Adulting with Erin: When 'no' isn't enough

By Erin Bothwell | January 18, 2018 9:25pm

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by Brennan Robinson / The Beacon

Here on The Bluff, we are an absurdly good-looking bunch of people. Look around and you’ll see pleasant faces, bright smiles and many heads sprouting voluminous manes like human chia pets. It’s sort of miraculous that we all manage to be so beautiful and so intelligent at the same time. It’s unfair, really.

But with great beauty often comes unwanted and unwelcome attention. When you’re least expecting it, you might catch someone’s eye. This someone might be a classmate or a complete stranger. Of course, it’s often flattering for someone to approach you and ask for your number or to buy you a drink, but if you’re at all uncomfortable with the attention, you do not have to accommodate the person’s requests. No matter who that person is. Yes, even if they’re a dead ringer for Ryan Gosling. 

Although “no” is a wonderful word (Only two letters say so much!), UP students are often reluctant to break out the big “no.” As our professors have often lamented, UP students are generally impossibly polite and afraid to say the things that need to be said if they aren’t exactly nice. But there are times when we need to put our big kid pants on and say it like we mean it, because we do.

The truth is: “No” should be enough. Whether you say it in a quiet voice or screech it from the rooftops — “no” means “no.” You shouldn’t have to repeat yourself when you don’t want to accept a stranger’s advances. Yet, sometimes people just don’t take “no” for an answer. Sometimes “should” doesn’t work and “no” isn’t enough to ward off another person who may or may not be convinced they’re in looooovvvvvee.

If a person refuses to accept your “no,” you have options. The sky is the limit. Rejection can be frighteningly simple or bizarrely outlandish. 

Try lying in the most unsubtle way possible. The person hitting on you definitely has no right to call you out on your outrageous lies. You may look like a college-aged adult, but you’re really a shape-shifter wearing another person’s face. You have five invisible arms. You believe you are George Washington reincarnated. Lying can create the illusion you are completely batty, and batty tends to scare people off.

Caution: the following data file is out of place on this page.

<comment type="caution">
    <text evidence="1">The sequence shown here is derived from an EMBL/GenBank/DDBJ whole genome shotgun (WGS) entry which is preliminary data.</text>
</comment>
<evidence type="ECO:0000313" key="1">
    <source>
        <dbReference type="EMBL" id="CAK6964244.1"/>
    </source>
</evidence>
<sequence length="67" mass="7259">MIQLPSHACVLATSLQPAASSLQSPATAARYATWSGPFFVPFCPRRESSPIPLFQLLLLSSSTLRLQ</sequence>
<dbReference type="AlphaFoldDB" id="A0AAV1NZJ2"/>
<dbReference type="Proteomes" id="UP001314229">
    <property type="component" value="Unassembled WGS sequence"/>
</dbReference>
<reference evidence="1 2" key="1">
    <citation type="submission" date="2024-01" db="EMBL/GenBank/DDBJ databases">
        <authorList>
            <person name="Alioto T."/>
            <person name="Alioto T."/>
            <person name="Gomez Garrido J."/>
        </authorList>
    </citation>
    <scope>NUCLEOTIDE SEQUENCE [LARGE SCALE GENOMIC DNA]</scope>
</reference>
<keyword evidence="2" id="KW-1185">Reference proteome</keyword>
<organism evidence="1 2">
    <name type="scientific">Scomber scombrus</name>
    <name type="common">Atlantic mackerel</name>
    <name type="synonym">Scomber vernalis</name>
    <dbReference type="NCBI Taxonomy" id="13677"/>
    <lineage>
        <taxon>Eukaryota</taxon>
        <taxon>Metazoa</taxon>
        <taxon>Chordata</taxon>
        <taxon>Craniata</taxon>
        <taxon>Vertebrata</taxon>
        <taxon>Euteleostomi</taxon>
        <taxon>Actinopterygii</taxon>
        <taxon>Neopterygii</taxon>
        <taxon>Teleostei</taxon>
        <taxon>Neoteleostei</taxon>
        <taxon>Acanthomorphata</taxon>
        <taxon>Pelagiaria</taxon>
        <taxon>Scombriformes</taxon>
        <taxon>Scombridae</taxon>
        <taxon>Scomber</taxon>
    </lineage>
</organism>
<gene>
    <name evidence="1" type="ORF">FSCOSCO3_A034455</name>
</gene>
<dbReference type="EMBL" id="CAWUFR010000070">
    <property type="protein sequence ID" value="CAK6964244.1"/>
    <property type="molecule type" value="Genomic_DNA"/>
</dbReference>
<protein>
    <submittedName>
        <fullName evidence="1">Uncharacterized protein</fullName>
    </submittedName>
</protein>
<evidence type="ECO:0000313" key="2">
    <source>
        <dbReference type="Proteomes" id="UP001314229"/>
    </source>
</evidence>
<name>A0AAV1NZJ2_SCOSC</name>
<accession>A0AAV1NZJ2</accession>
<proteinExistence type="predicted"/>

If straight-up lying isn’t your forte, trying expressing “no” in another way. Try hissing like an angry cat. Bare your teeth, widen your eyes, scrunch your nose and hiss away. If you are nervous about your hissing skills, you can practice in private before the big hiss comes. For all you cat haters out there, switch out the hiss for a loud and robust bark. Ruff! You can always alternate between barking and hissing to keep things interesting. 

Or if you are truly incapable of saying “no,” don’t say anything at all. Stare the person down like you are Eleven. Do not stop until they laugh nervously and slowly back away. You have the power. Wield it. 

To completely avoid someone, you may end up in an embarrassing position (i.e. crawling out of a bathroom window). If life was fair, the person harassing you would be the one sneaking out since you’ve done nothing wrong except for be utterly charming, and since when was that a crime? You should be the one strutting out the door with your head held high. 

Some of these suggestions may strike you as ineffective, humiliating or downright silly. Which is fine. You don’t have to use any of them. Ideally, a confident “no” should be all you have to say to reject someone. But there’s that tricky should again. A lot of things should happen. That doesn’t mean they do. 

B